Construction of ASU’s law school is expected to bring $1.7 million in tax revenue, 1,000 jobs

(Sierra LaDuke/DD)
Construction of the ASU law school is expected to create $1.7 million in tax revenue and bring 1,000 construction jobs downtown. Once built, the school could add an additional $170 million direct economic impact, 100 new faculty jobs and up to 1,000 new students. (Sierra LaDuke/DD)

The Sandra Day O’Connor College of Law’s relocation to downtown Phoenix is expected to create $1.7 million in tax revenue and 1,000 construction jobs, a city official said earlier this week.

Community and Economic Development Public Information Officer Cynthia Weaver said the law school’s construction expands the downtown economy during development and beyond.

“The Arizona Center for Law and Society is an approximately $129 million investment in the heart of downtown Phoenix,” Weaver said in a statement.

Weaver said research done by the city and Arizona State University indicates the new law facility will add to the current $170 million direct economic impact of the downtown campus through the potential addition of 100 new faculty jobs and up to 1,000 new students.

“As a result, this project will create additional demand for housing, increase the population of people visiting downtown businesses and will continue to grow the ASU Downtown Phoenix Campus,” Weaver said.

She added the full extent of the Arizona Center for Law and Society’s economic impact will be more apparent when the facility is fully operational.

Law school Director of Development Jim Van Wicklin said the Arizona Center for Law and Society creates multiple new opportunities for students.

“One, (downtown) clearly is where all of our students are working,” Van Wicklin said. “It just makes no sense for us to be in Tempe when all the major law firms are downtown; all the business is downtown. In addition, we are interacting with a lot of the downtown campus, like Cronkite, and the health program for our health law students, and a lot of others, so it was a good move for us.”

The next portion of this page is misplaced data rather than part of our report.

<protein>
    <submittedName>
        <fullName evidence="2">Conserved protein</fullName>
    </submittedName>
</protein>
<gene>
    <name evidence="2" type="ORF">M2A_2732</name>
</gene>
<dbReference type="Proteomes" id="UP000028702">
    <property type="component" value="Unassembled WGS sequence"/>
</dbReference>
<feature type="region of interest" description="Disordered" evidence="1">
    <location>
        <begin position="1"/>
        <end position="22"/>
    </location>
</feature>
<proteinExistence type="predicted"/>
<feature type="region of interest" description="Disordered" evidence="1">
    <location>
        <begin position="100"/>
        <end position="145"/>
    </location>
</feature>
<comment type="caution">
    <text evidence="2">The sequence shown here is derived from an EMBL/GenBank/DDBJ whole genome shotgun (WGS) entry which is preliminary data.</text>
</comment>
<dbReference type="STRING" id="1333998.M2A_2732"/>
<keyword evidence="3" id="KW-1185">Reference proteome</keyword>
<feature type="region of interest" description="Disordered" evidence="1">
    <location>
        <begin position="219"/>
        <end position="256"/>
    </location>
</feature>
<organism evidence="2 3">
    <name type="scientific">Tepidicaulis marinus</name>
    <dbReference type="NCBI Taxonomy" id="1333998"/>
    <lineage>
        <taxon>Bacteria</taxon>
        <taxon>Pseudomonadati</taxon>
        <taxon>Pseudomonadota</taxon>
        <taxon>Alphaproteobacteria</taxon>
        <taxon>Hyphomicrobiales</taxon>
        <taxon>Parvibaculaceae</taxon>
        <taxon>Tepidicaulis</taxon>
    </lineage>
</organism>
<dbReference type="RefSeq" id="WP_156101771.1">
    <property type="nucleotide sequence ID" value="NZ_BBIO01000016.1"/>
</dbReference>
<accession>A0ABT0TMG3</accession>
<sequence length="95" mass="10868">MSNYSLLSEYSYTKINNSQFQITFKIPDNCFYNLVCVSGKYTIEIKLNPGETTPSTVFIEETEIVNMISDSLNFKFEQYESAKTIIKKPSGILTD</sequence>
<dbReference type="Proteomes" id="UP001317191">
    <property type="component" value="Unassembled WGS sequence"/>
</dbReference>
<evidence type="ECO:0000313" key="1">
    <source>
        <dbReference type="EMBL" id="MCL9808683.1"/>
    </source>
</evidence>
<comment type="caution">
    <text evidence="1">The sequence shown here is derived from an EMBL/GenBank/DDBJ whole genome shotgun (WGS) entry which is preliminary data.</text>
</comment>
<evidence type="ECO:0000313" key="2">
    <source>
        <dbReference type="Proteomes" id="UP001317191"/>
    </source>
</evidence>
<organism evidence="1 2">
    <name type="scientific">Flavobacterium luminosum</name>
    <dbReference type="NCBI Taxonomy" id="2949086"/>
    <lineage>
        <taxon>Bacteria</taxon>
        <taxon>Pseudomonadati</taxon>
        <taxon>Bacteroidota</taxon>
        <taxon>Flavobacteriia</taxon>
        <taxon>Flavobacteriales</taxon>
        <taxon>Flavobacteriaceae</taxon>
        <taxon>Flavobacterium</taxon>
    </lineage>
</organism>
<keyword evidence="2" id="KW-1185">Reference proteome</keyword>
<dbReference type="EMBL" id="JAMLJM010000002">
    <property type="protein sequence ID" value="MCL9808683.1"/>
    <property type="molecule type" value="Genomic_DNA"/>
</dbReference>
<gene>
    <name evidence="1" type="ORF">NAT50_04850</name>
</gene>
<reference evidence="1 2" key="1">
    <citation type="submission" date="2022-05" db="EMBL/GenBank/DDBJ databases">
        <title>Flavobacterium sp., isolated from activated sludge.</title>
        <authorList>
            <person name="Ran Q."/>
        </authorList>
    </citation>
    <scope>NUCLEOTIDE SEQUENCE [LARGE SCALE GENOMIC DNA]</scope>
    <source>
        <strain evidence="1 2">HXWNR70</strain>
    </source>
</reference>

Van Wicklin said the center will not only house ASU’s law school, but a variety of other social initiatives, including a pro-bono law clinic and a legal aid center for sex trafficking victims.

Van Wicklin said the university has helped finance the project through its Building the Future Campaign. He said the university’s goal is to raise $50 million for the new law center, and it raised more than $12 million through the campaign last year alone. He said contributions to the campaign address a variety of costs associated with the new law center, including the creation of new scholarships for future students.

Lew Laws, a senior project manager at DPR Construction, said his company serves as the general contractor for the construction of the new law facility. Laws said the project is one of the largest DPR has ever undertaken in the Valley, with construction contracts of about $94 million.

Laws said about 180 construction workers are currently working on the project, and about 300 workers will be working on the site during the peak of construction in 2016.

Laws added that a variety of specialized workers have been employed during construction of the center, such as the crane operators for the 550 ton hydraulic crane that blocked parts of Taylor Street last week.

Law school communications director Janet Perez said interested students can learn more about the project through the Arizona Center for Law and Society’s website, or through a website created by ASU and DPR Construction. Perez said the center is expected to open in the fall of 2016, and will hold classes for undergraduate and graduate students.

Contact the reporter at Connor.Murphy@asu.edu.